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Home>Levelset Community>Legal Help>I worked as a sub contractor on a commercial job in Kansas. It has been 2 months since I last worked on this job. I filed a lien and it has been accepted. The property sold under a special warranty deed right before the lien was recorded. Do I need to file an amendment since the new owner was not listed on the lien? Thank you.

I worked as a sub contractor on a commercial job in Kansas. It has been 2 months since I last worked on this job. I filed a lien and it has been accepted. The property sold under a special warranty deed right before the lien was recorded. Do I need to file an amendment since the new owner was not listed on the lien? Thank you.

KansasMechanics Lien

Last work day was Dec. 7, 2018. Lien recorded on Feb. 5, 2019. New owner recorded on Jan. 17, 2018. Work was contracted through GC. Owner sold property without final lien release being signed. Then the second owner sold it with a special warranty deed. The new owner was not listed on the county web page when the lien was filed, therefor was not listed on the lien.

1 reply

Feb 7, 2019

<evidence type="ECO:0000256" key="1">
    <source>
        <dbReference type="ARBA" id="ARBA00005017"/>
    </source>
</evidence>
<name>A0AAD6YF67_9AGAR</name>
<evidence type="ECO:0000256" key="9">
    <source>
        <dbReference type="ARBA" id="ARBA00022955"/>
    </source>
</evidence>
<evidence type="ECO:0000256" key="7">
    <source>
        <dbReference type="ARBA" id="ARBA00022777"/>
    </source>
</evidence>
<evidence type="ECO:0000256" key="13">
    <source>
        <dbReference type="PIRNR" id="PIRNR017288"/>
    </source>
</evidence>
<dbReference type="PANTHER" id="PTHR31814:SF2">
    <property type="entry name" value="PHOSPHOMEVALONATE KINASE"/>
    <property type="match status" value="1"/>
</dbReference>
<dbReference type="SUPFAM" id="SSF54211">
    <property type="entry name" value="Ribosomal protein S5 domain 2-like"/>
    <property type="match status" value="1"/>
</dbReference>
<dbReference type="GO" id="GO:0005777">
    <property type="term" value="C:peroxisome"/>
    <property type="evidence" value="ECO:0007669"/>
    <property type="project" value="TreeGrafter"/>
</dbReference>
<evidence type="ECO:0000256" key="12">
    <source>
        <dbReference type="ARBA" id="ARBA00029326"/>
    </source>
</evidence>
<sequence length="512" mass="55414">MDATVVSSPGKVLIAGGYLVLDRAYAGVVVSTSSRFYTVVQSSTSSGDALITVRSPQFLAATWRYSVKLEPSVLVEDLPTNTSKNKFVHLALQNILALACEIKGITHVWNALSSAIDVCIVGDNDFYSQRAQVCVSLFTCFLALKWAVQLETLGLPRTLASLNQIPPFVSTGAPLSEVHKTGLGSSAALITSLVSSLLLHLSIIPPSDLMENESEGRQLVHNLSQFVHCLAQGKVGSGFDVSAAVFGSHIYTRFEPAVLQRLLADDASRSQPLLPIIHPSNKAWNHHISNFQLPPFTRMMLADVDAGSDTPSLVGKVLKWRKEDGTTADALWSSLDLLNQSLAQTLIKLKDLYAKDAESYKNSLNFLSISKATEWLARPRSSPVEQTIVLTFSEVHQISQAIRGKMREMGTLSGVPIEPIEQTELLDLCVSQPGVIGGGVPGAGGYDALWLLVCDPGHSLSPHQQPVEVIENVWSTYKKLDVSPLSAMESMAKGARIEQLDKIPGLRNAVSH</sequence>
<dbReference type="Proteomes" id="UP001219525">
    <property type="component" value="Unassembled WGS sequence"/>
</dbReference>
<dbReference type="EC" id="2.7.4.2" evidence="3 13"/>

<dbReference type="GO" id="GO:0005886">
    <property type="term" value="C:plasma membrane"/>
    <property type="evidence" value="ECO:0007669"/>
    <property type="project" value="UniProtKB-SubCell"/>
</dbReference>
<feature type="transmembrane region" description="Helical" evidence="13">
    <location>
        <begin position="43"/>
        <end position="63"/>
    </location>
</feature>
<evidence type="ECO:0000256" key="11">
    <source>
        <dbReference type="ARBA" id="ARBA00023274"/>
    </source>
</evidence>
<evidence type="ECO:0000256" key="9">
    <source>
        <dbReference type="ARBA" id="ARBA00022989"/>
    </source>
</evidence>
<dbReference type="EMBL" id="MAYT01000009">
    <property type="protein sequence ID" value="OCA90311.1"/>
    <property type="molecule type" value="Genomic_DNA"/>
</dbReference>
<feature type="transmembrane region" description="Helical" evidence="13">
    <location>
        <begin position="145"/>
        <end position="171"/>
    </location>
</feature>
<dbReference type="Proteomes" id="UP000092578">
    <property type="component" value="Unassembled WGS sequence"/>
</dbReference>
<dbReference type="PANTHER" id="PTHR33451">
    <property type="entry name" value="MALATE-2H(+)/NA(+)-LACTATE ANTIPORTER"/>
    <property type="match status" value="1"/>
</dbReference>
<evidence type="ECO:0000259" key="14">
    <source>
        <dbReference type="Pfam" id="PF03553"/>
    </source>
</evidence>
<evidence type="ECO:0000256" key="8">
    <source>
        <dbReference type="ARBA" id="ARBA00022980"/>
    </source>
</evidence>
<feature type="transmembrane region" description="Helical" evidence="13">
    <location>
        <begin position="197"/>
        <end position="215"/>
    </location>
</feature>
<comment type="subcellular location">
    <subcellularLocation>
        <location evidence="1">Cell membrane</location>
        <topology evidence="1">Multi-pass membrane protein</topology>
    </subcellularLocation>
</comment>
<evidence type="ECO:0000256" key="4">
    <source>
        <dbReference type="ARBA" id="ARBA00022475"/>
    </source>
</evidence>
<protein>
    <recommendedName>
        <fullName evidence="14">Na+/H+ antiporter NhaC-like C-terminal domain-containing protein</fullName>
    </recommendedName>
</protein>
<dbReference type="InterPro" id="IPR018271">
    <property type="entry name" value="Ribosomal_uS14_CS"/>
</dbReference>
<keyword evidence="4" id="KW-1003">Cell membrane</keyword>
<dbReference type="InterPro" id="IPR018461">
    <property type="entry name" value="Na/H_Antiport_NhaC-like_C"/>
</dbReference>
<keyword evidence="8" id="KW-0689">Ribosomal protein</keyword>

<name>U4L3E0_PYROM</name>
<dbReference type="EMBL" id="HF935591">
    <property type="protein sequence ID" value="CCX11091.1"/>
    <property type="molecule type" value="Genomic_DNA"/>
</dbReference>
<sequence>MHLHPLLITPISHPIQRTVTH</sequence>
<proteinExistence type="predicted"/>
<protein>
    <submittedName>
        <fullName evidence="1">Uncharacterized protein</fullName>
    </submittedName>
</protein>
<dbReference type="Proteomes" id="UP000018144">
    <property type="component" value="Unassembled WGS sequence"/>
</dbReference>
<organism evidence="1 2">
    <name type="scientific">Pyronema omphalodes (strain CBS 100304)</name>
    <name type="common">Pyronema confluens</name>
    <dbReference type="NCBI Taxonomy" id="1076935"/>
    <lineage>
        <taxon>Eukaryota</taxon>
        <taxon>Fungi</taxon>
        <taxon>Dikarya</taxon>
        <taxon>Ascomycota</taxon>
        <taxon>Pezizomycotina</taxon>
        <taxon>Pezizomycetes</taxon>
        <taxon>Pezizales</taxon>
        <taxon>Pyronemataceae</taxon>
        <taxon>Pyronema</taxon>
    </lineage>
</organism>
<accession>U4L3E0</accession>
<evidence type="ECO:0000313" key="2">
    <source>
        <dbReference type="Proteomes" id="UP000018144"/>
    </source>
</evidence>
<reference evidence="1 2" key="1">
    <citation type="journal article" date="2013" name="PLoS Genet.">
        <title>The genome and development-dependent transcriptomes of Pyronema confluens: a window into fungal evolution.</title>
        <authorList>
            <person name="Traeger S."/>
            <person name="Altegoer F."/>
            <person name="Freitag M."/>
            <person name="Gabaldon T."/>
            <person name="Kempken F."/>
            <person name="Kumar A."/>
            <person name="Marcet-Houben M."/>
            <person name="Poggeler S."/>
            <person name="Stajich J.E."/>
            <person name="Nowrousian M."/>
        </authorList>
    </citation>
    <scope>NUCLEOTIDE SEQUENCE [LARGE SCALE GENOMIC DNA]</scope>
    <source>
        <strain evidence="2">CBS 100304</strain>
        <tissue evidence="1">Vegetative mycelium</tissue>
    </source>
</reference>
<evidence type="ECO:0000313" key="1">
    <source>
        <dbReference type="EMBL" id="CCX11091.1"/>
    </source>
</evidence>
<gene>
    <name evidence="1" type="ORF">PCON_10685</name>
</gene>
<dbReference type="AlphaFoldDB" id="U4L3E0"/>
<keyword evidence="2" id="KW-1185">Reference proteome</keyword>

I'm sorry to hear about your payment trouble, and that's an interesting situation. First, it's worth noting that when the project property has been sold after work is performed, generally, a mechanics lien claimant will be entitled to lien the improved property just as they would without a sale of the property. zlien discusses that idea here: What Happens If I Filed My Mechanics Lien After the Property Was Sold? Of course, the same lien deadlines apply. Where a lien has been filed but that lien may need to be amended, typically, any amendment to the filed lien would also need to occur within the deadline to originally file the lien which is to be amended. Looking to the Kansas lien statute - § 60-1102(a) requires that a lien claim state "The name of the owner", along with other requirements. In a situation where a lien claimant has filed their lien on a property and the party who they thought owned the property no longer owns that property, it's entirely possible that such an error could invalidate a lien and leave it unenforceable. In order to comply with the statute mentioned above, updating a lien filing to represent the true ownership of the property would likely make that lien more valid. In the event that amending a filed lien is not possible, potentially, a lien claimant could file a second, updated lien and release the originally filed lien. Of course, to release a properly filed lien before filing a second lien could be dangerous - so it might behoove a claimant to be sure that an updated filing make it into the record prior to releasing an already-filed lien. For more on the Kansas lien laws, this resource should be helpful: Kansas Lien & Notice FAQs.
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